Static methods and properties

In MuranoPL, static denotes class methods and class properties (as opposed to instance methods and instance properties). These methods and properties can be accessed without an instance present.

Static methods are often used for helper methods that are not bound to any object (that is, do not maintain a state) or as a convenient way to write a class factory.

Type objects

Usually static methods and properties are accessed using type object. That is, an object that represents the class rather than class instance.

For any given class foo.Bar its type object may be retrieved using any of the following ways:

  • Using ns:Bar notation considering that ns is declared in Namespaces section (and it is foo in this case),

  • Using :Bar syntax if Bar is in the current namespace (that is, what =:Bar would mean if = was a valid namespace prefix),

  • Using type() function with a fully qualified class name: type('foo.Bar'),

  • By obtaining a type of class instance: type($object) (available for packages with format version starting from 1.3),

  • Through reflection: typeinfo($object).type.

No matter what method was used to get type object, the returned object will be the same because there can be only one type object per class.

All functions that accept type name, for example new() function, also accept type objects.

Accessing static methods and properties

Static methods can be invoked using one of the two ways:

  • Using type object:,, and so on,

  • On a class instance similar to normal methods: $

Access to properties is similar to that:
  • Using type object:,, and so on,

  • On a class instance: $

Static properties are defined on a class rather than on an instance. Therefore, their values will be the same for all class instances (for particular version of the class).

Declaration of static methods and properties

Methods and properties are declared to be static by specifying Usage: Static on them.

For example:

    Contract: $.string()
    Usage: Static

    Usage: Static
    - Return: $.property

Static properties are never initialized from object model but can be modified from within MuranoPL code (i.e. they are not immutable). Static methods also can be executed as an action from outside using Scope: Public. Within static method Body $this (and $ if not set to something else in expression) are set to type object rather than to instance, as it is for regular methods.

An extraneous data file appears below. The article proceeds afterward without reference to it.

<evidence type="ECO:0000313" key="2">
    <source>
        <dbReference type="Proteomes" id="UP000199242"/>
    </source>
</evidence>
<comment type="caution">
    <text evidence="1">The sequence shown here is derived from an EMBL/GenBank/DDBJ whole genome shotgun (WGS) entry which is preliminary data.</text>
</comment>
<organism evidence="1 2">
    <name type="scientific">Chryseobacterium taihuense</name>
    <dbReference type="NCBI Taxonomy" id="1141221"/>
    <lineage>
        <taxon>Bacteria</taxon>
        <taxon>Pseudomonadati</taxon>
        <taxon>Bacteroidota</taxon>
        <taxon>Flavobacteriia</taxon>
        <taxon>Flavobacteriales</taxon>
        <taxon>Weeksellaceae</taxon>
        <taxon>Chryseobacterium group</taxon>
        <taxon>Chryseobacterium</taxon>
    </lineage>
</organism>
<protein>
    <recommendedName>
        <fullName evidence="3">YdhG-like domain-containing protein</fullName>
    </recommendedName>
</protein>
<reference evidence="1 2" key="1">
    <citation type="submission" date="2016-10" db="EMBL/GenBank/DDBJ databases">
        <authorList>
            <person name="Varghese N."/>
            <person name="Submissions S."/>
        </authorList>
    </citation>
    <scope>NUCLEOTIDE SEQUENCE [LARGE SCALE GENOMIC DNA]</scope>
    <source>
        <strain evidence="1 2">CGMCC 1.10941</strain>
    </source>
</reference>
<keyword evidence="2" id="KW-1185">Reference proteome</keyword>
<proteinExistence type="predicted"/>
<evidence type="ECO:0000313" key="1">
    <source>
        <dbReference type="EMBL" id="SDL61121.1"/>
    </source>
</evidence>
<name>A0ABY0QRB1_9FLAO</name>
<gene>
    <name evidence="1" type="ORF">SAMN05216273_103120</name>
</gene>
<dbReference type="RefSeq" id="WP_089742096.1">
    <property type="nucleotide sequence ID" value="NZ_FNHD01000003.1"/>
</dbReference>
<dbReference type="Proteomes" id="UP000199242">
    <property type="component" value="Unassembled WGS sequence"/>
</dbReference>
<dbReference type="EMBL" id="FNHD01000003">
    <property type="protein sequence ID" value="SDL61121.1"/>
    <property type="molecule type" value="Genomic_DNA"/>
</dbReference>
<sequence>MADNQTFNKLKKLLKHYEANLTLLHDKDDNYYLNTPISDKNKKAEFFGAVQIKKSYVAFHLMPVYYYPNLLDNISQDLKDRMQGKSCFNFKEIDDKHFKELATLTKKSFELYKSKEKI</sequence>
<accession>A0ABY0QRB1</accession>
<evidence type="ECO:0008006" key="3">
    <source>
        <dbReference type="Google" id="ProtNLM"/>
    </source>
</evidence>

Static methods written in Python

For MuranoPL classes entirely or partially written in Python, all methods that have either @staticmethod or @classmethod decorators are automatically imported as static methods and work as they normally do in Python.

Extension methods

Extension methods are a special kind of static methods that can act as if they were regular instance methods of some other type.

Extension methods enable you to “add” methods to existing types without modifying the original type.

Defining extension methods

Extension methods are declared with the Usage: Extension modifier.

For example:

Name: SampleClass
    Usage: Extension
    - self:
        Contract: $.int().notNull()
    - arg:
        Contract: $.int().notNull()
      Return: $self * $arg

Extension method are said to extend some other type and that type is deducted from the first method argument contract. Thus extension methods must have at least one argument.

Extension methods can also be written in Python just the same way as static methods. However one should be careful in method declaration and use precise YAQL specification of the type of first method argument otherwise the method will become an extension of any type.

To turn Python static method into extension method it must be decorated with @yaql.language.specs.meta('Usage', 'Extension') decorator.

Using extension methods

The example above defines a method that extends integer type. Therefore, with the method above it becomes possible to say 2.mul(3). However, the most often usage is to extend some existing MuranoPL class using class() contract.

If the first argument contract does not have notNull(), then the method can be invoked on the null object as well (like

Extension methods are static methods and, therefore,can be invoked in a usual way on type object: :SampleClass.mul(2, 3). However, unlike regular static methods extensions cannot be invoked on a class instance because this can result in ambiguity.

Using extension lookup order

When somewhere in the code the $ expression is encountered, MuranoPL uses the following order to locate bar() implementation:

  • If there is an instance or static method in $foo’s class, it will be used.

  • Otherwise if the current class (where this expression was encountered) has an extension method called bar and $foo satisfies the contract of its first argument, then this method will be called.

Normally, if no method was found an exception will be raised. However, additional extension methods can be imported into the current context. This is done using the Import keyword on a class level. The Import section specifies either a list or a single type name (or type object) which extension methods will be available anywhere within the class code:

Name: MyClass
- ns:SomeOtherType
- :ClassFomCurrentContext
- ''

If no method was found with the algorithm above, the search continues on extension methods of all classes listed in the Import section in the order types are listed.